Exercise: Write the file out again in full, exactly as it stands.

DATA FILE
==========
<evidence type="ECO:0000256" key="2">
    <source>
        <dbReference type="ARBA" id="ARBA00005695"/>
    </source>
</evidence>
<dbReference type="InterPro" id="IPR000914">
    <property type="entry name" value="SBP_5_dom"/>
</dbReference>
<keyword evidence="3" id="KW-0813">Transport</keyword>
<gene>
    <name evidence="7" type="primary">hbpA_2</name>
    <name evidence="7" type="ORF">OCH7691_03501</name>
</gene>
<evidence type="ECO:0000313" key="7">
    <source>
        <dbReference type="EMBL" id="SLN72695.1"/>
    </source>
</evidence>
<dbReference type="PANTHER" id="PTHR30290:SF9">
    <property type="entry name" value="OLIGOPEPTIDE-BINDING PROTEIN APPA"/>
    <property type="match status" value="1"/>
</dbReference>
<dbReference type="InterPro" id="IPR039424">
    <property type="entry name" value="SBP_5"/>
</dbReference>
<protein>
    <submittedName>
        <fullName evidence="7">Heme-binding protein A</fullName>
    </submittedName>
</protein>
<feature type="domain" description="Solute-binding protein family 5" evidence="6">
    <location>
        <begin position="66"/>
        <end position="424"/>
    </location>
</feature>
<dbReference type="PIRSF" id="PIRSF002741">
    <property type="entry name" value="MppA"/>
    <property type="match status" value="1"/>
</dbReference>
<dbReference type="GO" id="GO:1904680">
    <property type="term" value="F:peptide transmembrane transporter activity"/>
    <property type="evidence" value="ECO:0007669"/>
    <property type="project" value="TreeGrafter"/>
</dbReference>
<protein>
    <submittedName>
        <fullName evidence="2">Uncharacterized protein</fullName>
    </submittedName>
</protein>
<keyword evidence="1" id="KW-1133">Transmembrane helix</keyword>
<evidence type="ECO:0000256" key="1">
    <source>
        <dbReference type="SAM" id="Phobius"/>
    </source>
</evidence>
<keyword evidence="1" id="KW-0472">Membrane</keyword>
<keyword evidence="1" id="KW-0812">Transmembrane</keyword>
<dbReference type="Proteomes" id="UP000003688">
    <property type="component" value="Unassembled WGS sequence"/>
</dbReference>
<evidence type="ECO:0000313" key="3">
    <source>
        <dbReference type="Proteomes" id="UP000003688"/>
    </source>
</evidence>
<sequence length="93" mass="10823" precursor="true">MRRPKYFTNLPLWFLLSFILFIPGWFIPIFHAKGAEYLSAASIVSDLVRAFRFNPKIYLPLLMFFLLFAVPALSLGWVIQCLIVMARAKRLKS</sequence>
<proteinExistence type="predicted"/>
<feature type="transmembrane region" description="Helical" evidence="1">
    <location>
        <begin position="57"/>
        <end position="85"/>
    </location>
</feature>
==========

<evidence type="ECO:0000256" key="2">
    <source>
        <dbReference type="ARBA" id="ARBA00005695"/>
    </source>
</evidence>
<dbReference type="InterPro" id="IPR000914">
    <property type="entry name" value="SBP_5_dom"/>
</dbReference>
<keyword evidence="3" id="KW-0813">Transport</keyword>
<gene>
    <name evidence="7" type="primary">hbpA_2</name>
    <name evidence="7" type="ORF">OCH7691_03501</name>
</gene>
<evidence type="ECO:0000313" key="7">
    <source>
        <dbReference type="EMBL" id="SLN72695.1"/>
    </source>
</evidence>
<dbReference type="PANTHER" id="PTHR30290:SF9">
    <property type="entry name" value="OLIGOPEPTIDE-BINDING PROTEIN APPA"/>
    <property type="match status" value="1"/>
</dbReference>
<dbReference type="InterPro" id="IPR039424">
    <property type="entry name" value="SBP_5"/>
</dbReference>
<protein>
    <submittedName>
        <fullName evidence="7">Heme-binding protein A</fullName>
    </submittedName>
</protein>
<feature type="domain" description="Solute-binding protein family 5" evidence="6">
    <location>
        <begin position="66"/>
        <end position="424"/>
    </location>
</feature>
<dbReference type="PIRSF" id="PIRSF002741">
    <property type="entry name" value="MppA"/>
    <property type="match status" value="1"/>
</dbReference>
<dbReference type="GO" id="GO:1904680">
    <property type="term" value="F:peptide transmembrane transporter activity"/>
    <property type="evidence" value="ECO:0007669"/>
    <property type="project" value="TreeGrafter"/>
</dbReference>
<protein>
    <submittedName>
        <fullName evidence="2">Uncharacterized protein</fullName>
    </submittedName>
</protein>
<keyword evidence="1" id="KW-1133">Transmembrane helix</keyword>
<evidence type="ECO:0000256" key="1">
    <source>
        <dbReference type="SAM" id="Phobius"/>
    </source>
</evidence>
<keyword evidence="1" id="KW-0472">Membrane</keyword>
<keyword evidence="1" id="KW-0812">Transmembrane</keyword>
<dbReference type="Proteomes" id="UP000003688">
    <property type="component" value="Unassembled WGS sequence"/>
</dbReference>
<evidence type="ECO:0000313" key="3">
    <source>
        <dbReference type="Proteomes" id="UP000003688"/>
    </source>
</evidence>
<sequence length="93" mass="10823" precursor="true">MRRPKYFTNLPLWFLLSFILFIPGWFIPIFHAKGAEYLSAASIVSDLVRAFRFNPKIYLPLLMFFLLFAVPALSLGWVIQCLIVMARAKRLKS</sequence>
<proteinExistence type="predicted"/>
<feature type="transmembrane region" description="Helical" evidence="1">
    <location>
        <begin position="57"/>
        <end position="85"/>
    </location>
</feature>